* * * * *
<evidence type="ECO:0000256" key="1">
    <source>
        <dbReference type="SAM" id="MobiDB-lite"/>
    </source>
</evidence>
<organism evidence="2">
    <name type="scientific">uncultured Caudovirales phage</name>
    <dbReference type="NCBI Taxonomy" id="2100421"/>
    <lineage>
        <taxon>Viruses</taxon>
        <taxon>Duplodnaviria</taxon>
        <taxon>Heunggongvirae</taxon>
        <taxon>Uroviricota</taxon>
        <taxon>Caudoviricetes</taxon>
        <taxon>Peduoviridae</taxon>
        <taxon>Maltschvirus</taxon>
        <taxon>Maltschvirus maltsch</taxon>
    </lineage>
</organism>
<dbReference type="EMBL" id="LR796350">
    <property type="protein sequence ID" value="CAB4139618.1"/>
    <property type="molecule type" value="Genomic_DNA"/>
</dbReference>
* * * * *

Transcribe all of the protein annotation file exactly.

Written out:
<evidence type="ECO:0000256" key="1">
    <source>
        <dbReference type="SAM" id="MobiDB-lite"/>
    </source>
</evidence>
<organism evidence="2">
    <name type="scientific">uncultured Caudovirales phage</name>
    <dbReference type="NCBI Taxonomy" id="2100421"/>
    <lineage>
        <taxon>Viruses</taxon>
        <taxon>Duplodnaviria</taxon>
        <taxon>Heunggongvirae</taxon>
        <taxon>Uroviricota</taxon>
        <taxon>Caudoviricetes</taxon>
        <taxon>Peduoviridae</taxon>
        <taxon>Maltschvirus</taxon>
        <taxon>Maltschvirus maltsch</taxon>
    </lineage>
</organism>
<dbReference type="EMBL" id="LR796350">
    <property type="protein sequence ID" value="CAB4139618.1"/>
    <property type="molecule type" value="Genomic_DNA"/>
</dbReference>